As I walk on the river edge I notice that the dry sand way up on the bank is much whiter, thinner, almost like a powder and it starts to gradually turn browner, darker and courser down the slope to the low river water level. The sand looks totally different than the dark chrome colored boulders.

We find a new spot with a nice view of the rapids. Maria tests the water and takes notes: pH 6.3, Temperature 27.3 °C. The only aquatic plants that we found are of the Podostemaceae family. These greenish yellow plants attach themselves to the boulders, near the water surface. You can only find them alive approximately from June to November when the Orinoco River water level stays the same for a couple on months. When the water level lowers again, they dry up under the scorching sun. The Orinoco River water in this area is not very clear, it has a light brown tinge and you can see things that are less than 10 cm deep from the outside. Underwater photographs taken in silty rivers do not come out that nice so we usually capture the fish and place them in a specimen aquarium with clear water. Specimen aquariums are very handy in these situations where the water current is too strong or dangerous. We also place a ruler in the specimen aquarium for future scientific reference.

There are two incredible things that make the Blue Phantom Plecos habitat even more special. The first one is that in some areas the chrome rocks are filled with some of the world’s largest rock art, also referred to as pre-columbian petroglyphs. These ancient, around 2000 year old man made markings become the habitat of the Blue Phantom Plecos in the rainy period, they live, feed and reproduce on them. The other incredible thing I found was a tree of the Myrtaceae family most likely of the Psidium genus. This tree, thought to be only terrestrial until now, is the only species of plant that survives below the mid water level of the Blue Phantoms biotope. This plant survives for up to eight months in total darkness, deep underwater when the water levels are high. Their trunks are black and smooth showing the same water blasted surface that the rocks show. Their trunks are also shaped by the direction of the strong continuous water current making them look like plants from another planet. Their roots curl around the smooth rocks which is the only way to keep them anchored and not being swept away. In the dry season when the plant is not submerged it shoots small green leaves out of its black stems. Sometime later it gives a small fruit which resembles a miniature, very sour guava. Most of these trees are covered in old fishing lines and hooks. Once the water levels rise, the cycle starts again, submerged in darkness, it loses its leaves and becomes part of the Blue Phantom Pleco’s home.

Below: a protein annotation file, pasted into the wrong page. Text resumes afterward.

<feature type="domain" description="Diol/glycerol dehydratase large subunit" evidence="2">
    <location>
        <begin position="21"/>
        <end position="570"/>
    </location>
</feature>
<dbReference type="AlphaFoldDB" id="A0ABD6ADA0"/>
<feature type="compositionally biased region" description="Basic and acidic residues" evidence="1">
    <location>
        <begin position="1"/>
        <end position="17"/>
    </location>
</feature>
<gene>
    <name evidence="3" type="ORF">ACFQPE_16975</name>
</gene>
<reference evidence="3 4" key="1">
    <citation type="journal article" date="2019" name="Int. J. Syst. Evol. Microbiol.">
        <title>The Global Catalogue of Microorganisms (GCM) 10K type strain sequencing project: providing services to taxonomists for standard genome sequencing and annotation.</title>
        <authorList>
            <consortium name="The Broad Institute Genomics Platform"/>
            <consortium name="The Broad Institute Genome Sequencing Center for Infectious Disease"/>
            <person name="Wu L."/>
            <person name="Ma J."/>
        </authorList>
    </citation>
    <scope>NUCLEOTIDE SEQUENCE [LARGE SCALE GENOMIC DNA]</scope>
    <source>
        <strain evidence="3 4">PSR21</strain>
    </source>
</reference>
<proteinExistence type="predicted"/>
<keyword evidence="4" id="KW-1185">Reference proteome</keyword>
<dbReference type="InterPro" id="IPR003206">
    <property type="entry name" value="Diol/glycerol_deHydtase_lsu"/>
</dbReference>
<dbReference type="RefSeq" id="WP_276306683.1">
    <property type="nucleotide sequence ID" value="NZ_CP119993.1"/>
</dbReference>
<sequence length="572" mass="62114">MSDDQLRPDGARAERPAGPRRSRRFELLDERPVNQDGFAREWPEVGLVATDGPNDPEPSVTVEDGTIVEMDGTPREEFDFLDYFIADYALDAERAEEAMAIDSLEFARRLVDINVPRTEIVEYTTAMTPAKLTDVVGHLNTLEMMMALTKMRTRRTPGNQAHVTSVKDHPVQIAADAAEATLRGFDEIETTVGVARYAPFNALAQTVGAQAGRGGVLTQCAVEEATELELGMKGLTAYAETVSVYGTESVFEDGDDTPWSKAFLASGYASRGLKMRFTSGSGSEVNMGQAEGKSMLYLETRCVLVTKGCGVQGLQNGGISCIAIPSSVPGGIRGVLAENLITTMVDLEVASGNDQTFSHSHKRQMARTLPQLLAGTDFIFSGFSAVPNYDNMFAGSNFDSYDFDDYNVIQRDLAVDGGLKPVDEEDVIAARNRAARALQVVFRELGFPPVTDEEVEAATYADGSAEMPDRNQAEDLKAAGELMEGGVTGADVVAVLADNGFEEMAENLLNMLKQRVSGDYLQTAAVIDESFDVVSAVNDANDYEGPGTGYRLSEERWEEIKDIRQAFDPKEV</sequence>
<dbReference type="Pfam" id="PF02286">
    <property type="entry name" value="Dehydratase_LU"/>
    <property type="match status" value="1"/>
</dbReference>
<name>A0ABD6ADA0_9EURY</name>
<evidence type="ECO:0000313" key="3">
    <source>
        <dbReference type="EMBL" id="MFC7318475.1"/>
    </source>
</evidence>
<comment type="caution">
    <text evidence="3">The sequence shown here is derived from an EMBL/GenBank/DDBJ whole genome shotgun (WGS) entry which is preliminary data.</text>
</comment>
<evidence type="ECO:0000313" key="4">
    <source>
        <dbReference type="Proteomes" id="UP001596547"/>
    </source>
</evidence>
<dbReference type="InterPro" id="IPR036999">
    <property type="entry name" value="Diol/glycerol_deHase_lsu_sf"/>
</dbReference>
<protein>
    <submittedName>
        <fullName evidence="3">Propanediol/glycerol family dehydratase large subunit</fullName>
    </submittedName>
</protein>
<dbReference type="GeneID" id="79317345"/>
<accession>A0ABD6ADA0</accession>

I start imagining an aquarium filled with large dark chromed rocks covered in ancient petroglyphs, thin ivory sand bottom, and a live, slanted, millenary looking bonsai guava tree with Blue Phantoms cleaning the whole thing when all of a sudden I step out of the trans and realize that Maria and Alipio are staring at me, I was daydreaming in Mikoljiland.

The Blue Phantom Plecos are thought to be a new species of catfish. Its closest known relative would be Hemiancistrus subviridis which seems like a yellowish-green version of the Blue Phantom Pleco. In the present we are collecting voucher specimens of the Blue Phantom Pleco for scientific study. Hopefully we will be able to know if it is a new species or just a color variant of Hemiancistrus subviridis.

We stay to photograph the magnificent sunset and watch the fishermen catch large Payaras in the strong water current. This place is magical…

This article has been published at:
  • Practical Fishkeeping Magazine (Opera of the Phantoms) July 2019